A delirium management research project in the Illawarra is one of nine translational research projects to receive state government funding.
The projects all up will share in almost $6 million to improve Aboriginal and elderly health, and provide more efficient patient care.
The Illawarra research project is headed up by Professor Val Wilson from the Illawarra Shoalhaven Local Health District and UOW's School of Nursing and Professor Victoria Traynor from the Illawarra Health and Medical Institute (IHMRI) and the UOW School of Nursing.
Professor Val Wilson has welcomed the funding of $531,250 to support research into improving care for hospital patients experiencing post-operative delirium.
"Untreated and undetected delirium leads to many health problems including falls, longer stays in hospital and sometimes death. Delirium can become a chronic health problem causing individuals to relocate into a nursing home and also develop dementia," Prof Wilson said.
"There is less evidence of delirium in the post-surgery recovery area, where an individual is transferred before they go to a ward."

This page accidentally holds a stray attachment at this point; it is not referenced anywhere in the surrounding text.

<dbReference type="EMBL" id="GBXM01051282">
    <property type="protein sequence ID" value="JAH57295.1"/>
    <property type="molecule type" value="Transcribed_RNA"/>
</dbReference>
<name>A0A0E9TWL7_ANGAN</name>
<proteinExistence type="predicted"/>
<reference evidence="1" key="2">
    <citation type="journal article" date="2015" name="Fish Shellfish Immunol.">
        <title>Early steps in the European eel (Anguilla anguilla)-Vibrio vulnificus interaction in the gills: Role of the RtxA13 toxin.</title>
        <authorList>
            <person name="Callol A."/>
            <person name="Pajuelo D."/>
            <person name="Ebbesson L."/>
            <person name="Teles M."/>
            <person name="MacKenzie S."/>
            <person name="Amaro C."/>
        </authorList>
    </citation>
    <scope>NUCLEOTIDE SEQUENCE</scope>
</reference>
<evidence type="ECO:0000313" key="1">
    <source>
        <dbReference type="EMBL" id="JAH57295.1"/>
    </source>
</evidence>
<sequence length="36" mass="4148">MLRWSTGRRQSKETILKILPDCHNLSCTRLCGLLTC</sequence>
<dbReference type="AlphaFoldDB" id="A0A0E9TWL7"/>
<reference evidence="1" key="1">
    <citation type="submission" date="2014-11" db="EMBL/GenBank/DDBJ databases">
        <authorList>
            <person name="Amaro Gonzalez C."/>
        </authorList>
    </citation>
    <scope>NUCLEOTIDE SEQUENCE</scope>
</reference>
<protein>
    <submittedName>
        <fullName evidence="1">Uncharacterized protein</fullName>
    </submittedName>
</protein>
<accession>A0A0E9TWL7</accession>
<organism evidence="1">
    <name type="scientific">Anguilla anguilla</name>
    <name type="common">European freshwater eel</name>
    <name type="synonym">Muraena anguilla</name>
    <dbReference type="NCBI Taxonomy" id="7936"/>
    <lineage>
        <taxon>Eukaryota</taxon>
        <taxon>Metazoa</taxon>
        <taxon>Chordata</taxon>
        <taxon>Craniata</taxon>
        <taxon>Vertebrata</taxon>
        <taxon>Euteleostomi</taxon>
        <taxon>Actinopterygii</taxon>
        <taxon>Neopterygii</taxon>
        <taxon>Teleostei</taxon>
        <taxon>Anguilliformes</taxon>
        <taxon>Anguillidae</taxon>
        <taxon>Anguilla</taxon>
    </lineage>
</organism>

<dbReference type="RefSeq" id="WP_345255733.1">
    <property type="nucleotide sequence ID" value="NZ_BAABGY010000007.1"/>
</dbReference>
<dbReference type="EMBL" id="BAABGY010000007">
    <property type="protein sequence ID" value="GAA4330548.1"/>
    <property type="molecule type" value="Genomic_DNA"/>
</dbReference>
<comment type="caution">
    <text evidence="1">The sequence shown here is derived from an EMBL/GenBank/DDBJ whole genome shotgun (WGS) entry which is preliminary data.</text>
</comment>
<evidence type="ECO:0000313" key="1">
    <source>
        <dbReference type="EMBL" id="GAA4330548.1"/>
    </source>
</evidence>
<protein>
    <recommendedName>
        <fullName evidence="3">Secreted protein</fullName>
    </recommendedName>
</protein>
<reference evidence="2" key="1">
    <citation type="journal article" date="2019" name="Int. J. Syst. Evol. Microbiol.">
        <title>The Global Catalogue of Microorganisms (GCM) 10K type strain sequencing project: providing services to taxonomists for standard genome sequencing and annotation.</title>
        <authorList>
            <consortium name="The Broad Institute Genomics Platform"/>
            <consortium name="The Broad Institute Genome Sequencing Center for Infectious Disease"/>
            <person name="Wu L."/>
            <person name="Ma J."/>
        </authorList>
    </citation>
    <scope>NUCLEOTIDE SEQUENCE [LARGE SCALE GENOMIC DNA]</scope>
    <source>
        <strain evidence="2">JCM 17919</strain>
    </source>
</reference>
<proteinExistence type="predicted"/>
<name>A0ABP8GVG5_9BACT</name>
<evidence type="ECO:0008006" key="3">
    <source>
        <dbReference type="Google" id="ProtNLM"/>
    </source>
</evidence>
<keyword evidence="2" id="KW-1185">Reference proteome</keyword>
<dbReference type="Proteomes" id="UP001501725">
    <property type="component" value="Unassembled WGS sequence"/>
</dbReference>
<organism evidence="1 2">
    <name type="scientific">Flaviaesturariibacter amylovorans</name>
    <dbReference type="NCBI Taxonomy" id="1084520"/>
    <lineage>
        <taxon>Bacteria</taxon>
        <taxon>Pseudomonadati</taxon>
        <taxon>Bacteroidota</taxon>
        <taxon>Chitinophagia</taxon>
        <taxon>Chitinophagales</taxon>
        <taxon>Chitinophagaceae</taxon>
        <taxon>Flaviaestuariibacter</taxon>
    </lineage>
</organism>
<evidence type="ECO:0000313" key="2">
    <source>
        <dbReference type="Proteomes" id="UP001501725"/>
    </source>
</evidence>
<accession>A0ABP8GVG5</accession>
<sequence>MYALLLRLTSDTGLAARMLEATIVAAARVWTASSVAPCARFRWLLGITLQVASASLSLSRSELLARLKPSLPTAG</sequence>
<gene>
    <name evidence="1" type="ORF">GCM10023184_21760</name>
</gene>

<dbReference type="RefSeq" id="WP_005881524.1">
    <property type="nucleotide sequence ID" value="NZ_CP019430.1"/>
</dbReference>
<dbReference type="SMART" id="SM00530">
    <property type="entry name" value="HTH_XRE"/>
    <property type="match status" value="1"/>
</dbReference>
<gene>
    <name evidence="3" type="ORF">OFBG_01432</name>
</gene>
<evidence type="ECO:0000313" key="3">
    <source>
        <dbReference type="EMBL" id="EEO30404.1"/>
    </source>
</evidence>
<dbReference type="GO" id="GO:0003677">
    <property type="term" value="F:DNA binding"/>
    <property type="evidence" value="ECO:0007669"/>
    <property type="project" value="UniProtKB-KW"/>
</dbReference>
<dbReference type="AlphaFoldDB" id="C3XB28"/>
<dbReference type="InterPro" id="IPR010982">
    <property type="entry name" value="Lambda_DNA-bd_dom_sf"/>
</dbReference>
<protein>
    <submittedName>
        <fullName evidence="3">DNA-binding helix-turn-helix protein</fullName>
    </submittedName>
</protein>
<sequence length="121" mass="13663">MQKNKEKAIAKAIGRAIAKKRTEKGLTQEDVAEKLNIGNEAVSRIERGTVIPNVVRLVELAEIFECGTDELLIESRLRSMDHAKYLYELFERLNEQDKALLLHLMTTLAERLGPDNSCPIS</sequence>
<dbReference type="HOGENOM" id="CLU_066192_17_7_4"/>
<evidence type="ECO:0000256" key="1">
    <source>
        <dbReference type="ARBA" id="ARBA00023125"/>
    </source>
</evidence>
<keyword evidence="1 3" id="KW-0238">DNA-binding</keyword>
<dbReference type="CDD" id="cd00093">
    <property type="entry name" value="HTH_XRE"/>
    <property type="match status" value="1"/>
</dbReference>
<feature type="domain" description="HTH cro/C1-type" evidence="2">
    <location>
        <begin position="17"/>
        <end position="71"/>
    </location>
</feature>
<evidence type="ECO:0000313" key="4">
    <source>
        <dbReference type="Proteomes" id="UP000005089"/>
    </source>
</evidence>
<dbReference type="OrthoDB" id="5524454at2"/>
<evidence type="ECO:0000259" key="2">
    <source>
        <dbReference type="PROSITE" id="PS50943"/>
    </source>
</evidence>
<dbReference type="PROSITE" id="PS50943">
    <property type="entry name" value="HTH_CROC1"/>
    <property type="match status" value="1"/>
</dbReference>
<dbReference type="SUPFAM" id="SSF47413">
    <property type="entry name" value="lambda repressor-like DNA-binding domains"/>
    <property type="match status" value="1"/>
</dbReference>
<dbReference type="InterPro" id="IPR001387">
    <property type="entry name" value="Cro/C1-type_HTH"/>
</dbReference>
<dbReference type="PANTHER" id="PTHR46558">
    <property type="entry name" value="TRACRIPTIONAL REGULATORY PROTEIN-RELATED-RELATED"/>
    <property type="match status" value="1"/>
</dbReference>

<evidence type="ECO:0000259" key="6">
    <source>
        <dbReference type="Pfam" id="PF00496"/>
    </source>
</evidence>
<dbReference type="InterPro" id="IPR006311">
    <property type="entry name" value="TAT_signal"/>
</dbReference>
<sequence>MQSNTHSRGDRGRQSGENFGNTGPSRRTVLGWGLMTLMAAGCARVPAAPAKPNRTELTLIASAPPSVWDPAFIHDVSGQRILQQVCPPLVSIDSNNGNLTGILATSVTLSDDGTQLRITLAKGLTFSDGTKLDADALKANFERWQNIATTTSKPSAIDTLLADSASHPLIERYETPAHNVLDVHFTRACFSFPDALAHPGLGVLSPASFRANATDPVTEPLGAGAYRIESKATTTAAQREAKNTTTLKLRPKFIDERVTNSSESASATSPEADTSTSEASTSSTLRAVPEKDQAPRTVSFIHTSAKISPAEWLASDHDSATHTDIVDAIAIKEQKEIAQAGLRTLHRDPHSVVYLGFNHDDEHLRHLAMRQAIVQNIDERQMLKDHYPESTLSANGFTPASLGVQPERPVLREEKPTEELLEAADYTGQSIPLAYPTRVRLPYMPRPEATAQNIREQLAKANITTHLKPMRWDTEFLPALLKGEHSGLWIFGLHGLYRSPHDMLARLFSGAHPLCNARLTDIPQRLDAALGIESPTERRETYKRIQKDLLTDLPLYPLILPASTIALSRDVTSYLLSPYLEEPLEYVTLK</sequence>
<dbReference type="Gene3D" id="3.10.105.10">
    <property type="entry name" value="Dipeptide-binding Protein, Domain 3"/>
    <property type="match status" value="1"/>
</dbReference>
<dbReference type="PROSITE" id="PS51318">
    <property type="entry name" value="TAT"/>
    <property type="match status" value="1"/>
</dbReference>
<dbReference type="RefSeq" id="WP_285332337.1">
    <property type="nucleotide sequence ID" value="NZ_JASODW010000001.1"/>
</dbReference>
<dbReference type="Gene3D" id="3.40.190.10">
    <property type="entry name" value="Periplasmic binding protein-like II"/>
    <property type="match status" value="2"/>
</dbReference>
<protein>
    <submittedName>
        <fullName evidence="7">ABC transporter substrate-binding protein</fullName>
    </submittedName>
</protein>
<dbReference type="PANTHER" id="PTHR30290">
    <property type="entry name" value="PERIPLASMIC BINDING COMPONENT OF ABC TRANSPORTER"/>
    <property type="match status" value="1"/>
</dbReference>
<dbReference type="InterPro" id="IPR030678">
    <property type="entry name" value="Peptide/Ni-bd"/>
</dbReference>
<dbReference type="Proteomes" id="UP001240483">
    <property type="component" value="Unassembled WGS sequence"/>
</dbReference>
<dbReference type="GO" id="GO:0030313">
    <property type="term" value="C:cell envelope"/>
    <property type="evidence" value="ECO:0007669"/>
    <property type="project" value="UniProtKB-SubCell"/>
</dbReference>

Delirium is an acute, reversible, short-term confusion that presents as agitation and reduced alertness.
The research team will work with clinical staff in recovery units at Wollongong, St. George and Bega hospitals to improve delirium care.
"This project will use interactive education to improve the prevention, detection and treatment of delirium experienced by older people after surgery," Professor Victoria Traynor said.
"We will use role-play scenarios of a delirium patient with clinical staff undertaking an assessment of the 'actors' to detect delirium and implement management strategies."
Prof Traynor will present a public talk at this year's UOW Big Ideas Festival on October 16 about her work to equip nurses with the skills they need to recognise and manage delirium in patients.
Since 2016, the NSW Government has invested $21.95 million to fund 62 translational research projects.